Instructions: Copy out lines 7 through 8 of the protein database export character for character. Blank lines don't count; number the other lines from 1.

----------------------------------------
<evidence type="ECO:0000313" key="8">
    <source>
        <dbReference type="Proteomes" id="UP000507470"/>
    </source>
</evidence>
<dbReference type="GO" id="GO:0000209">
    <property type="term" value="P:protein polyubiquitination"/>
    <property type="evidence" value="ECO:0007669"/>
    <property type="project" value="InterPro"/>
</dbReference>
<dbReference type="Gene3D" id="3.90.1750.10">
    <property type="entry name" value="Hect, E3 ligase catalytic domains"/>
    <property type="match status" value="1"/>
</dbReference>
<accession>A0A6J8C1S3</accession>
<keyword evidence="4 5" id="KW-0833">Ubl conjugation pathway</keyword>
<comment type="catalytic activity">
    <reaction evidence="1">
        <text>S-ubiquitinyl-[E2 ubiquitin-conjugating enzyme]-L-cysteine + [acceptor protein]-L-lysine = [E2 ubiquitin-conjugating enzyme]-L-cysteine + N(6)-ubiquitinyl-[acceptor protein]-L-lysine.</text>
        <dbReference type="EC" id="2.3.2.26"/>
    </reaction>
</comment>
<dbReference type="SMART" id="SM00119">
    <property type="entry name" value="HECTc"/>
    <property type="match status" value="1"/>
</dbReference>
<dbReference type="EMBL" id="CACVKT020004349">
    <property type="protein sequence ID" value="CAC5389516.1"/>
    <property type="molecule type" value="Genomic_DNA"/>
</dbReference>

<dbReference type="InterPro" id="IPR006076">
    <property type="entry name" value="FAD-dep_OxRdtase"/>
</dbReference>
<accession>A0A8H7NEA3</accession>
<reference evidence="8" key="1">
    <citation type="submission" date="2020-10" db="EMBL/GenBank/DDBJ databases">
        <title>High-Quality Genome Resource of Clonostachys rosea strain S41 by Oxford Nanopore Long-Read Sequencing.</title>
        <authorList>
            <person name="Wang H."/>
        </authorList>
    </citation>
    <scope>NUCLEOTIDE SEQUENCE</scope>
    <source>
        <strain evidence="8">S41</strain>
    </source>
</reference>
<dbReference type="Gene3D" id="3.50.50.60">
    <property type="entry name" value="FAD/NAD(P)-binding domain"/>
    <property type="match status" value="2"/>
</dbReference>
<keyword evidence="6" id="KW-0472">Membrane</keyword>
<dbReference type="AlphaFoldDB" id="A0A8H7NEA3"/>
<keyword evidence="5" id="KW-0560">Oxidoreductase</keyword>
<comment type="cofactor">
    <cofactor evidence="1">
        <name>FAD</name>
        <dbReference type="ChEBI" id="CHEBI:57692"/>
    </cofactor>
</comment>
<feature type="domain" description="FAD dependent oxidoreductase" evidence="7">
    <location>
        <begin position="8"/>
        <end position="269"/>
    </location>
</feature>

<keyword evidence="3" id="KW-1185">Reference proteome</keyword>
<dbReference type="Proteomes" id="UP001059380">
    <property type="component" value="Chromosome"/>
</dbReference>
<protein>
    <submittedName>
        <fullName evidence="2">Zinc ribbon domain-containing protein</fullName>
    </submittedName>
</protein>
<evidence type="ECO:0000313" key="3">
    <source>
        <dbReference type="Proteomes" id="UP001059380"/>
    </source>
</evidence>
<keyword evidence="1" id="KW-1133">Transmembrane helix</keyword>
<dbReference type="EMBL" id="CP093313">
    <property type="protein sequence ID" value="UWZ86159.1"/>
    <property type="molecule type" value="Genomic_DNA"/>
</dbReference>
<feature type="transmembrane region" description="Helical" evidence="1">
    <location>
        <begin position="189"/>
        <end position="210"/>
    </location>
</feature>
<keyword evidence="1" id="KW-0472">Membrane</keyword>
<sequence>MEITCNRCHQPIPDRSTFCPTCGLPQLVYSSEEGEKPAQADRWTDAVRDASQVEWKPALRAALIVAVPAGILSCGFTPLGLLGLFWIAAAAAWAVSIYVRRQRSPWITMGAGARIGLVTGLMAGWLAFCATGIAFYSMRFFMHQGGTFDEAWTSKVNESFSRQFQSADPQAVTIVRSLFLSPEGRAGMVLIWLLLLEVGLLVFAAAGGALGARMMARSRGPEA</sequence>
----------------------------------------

    <property type="term" value="P:protein polyubiquitination"/>
    <property type="evidence" value="ECO:0007669"/>